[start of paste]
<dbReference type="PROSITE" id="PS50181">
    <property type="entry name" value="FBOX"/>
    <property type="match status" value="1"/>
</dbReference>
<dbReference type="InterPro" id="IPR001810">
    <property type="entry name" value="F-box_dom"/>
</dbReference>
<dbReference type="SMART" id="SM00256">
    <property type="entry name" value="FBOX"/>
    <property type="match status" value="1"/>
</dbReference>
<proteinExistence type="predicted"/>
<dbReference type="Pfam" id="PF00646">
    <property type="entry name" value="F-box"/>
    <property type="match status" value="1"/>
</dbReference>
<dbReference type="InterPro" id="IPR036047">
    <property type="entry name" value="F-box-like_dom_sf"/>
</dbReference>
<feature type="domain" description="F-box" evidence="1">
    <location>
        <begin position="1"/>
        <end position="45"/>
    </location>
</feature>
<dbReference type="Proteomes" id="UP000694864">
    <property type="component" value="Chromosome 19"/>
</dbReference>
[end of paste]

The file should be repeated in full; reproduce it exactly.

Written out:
<dbReference type="PROSITE" id="PS50181">
    <property type="entry name" value="FBOX"/>
    <property type="match status" value="1"/>
</dbReference>
<dbReference type="InterPro" id="IPR001810">
    <property type="entry name" value="F-box_dom"/>
</dbReference>
<dbReference type="SMART" id="SM00256">
    <property type="entry name" value="FBOX"/>
    <property type="match status" value="1"/>
</dbReference>
<proteinExistence type="predicted"/>
<dbReference type="Pfam" id="PF00646">
    <property type="entry name" value="F-box"/>
    <property type="match status" value="1"/>
</dbReference>
<dbReference type="InterPro" id="IPR036047">
    <property type="entry name" value="F-box-like_dom_sf"/>
</dbReference>
<feature type="domain" description="F-box" evidence="1">
    <location>
        <begin position="1"/>
        <end position="45"/>
    </location>
</feature>
<dbReference type="Proteomes" id="UP000694864">
    <property type="component" value="Chromosome 19"/>
</dbReference>